2019 FSA Posters
P037: AIRWAY MANAGEMENT IN THE SETTING OF AN EXPANDING NECK HEMATOMA
Sharlene A Lobo, MD, Reena John, DO, Guillermo Velasquez, MD; Aventura Hospital and Medical Center
Background: The patient was a 71 year old obese male with a past medical history of hypertension, benign prostatic hyperplasia and multinodular toxic goiter, for which he underwent a total thyroidectomy. In the recovery room, he began to develop dyspnea and an expanding neck hematoma was noted. He was then emergently taken back to the operating room for evacuation of the hematoma. During the procedure, multiple attempts at intubation and ventilation took place with the eventual placement of a surgical airway.
Methods/Results: With progressively worsening dyspnea, the patient was placed on a non-rebreather mask and taken to the operating room. He was pre-oxygenated, and an etO2 of 92% was achieved. He was then positioned to optimize intubation and a rapid sequence induction was performed. Immediately following induction and fasciculations, a glidescope was inserted and the patient’s vocal cords were completely visualized. The vocal cords appeared closed despite paralysis and the surrounding supraglottic structures were grossly edematous and inflamed. Multiple unsuccessful attempts were made to pass an endotracheal tube of varying sizes, starting with 7.5 down to 5.5. At this point, the patient began to desaturate and attempts at mask ventilation were unsuccessful. Finally, ventilation was achieved with placement of a 4.0 LMA, and spontaneous respiration resumed. Fiberoptic intubation was attempted through the LMA with complete visualization of severely swollen vocal cords, without success. It was then decided to create a tracheostomy to prevent impending respiratory failure post-operatively.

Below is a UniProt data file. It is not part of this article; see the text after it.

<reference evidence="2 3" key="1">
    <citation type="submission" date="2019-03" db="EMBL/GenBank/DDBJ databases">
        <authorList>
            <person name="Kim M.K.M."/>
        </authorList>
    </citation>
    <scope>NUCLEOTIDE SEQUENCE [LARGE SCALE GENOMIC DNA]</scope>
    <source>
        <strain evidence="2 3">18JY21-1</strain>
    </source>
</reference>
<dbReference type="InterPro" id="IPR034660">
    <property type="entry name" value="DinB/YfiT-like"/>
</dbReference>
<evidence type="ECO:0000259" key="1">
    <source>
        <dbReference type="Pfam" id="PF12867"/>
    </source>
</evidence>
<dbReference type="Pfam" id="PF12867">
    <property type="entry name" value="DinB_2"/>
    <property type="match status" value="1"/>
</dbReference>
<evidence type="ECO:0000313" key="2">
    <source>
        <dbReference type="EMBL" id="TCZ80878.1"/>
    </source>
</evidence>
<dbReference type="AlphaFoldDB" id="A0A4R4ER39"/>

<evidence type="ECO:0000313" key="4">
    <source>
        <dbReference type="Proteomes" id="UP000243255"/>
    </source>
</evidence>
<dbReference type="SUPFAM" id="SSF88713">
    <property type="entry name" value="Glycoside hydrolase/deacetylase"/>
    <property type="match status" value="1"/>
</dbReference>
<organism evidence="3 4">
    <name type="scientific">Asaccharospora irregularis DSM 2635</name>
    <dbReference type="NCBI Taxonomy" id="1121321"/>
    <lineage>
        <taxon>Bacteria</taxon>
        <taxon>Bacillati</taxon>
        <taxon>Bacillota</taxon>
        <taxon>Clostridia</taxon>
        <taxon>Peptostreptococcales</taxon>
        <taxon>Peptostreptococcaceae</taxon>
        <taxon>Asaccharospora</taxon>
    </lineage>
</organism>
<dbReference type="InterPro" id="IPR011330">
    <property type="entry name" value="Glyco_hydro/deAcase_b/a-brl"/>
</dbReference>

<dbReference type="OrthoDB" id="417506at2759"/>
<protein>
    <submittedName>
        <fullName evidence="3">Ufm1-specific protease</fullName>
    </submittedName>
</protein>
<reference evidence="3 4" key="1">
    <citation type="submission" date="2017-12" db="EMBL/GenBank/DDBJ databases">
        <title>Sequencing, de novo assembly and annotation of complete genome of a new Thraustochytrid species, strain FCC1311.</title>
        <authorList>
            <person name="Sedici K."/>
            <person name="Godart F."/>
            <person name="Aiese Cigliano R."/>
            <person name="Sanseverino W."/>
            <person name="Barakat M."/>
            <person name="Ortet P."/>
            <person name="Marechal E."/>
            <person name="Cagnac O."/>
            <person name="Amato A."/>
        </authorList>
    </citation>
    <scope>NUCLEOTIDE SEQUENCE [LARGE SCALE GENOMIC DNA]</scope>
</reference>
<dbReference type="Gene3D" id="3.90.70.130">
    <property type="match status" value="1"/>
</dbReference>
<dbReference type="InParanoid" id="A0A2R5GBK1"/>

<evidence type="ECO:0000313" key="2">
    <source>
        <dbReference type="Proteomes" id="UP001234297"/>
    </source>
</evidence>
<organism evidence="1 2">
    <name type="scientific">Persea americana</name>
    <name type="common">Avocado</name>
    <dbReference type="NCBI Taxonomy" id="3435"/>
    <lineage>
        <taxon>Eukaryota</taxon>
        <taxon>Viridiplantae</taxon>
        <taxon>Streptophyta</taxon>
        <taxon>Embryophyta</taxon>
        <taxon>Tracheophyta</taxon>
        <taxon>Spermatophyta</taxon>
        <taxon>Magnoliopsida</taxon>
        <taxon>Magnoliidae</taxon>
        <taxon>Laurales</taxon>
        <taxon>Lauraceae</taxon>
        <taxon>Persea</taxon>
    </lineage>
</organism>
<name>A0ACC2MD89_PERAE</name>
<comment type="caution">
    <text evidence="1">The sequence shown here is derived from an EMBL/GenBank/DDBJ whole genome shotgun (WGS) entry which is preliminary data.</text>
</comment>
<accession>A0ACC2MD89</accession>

Discussion: Development of a hematoma following a thyroidectomy is a rare and potentially lethal complication. Risk factors include: male sex, higher age, obesity, type of surgery (partial vs total thyroidectomy), neck dissection, use of antithrombotic agents and intraoperative blood transfusion. Airway management in this case appropriately followed the difficult airway algorithm. In retrospect, initial attempts at intubation could have been performed without paralysis, as this could have caused total airway collapse.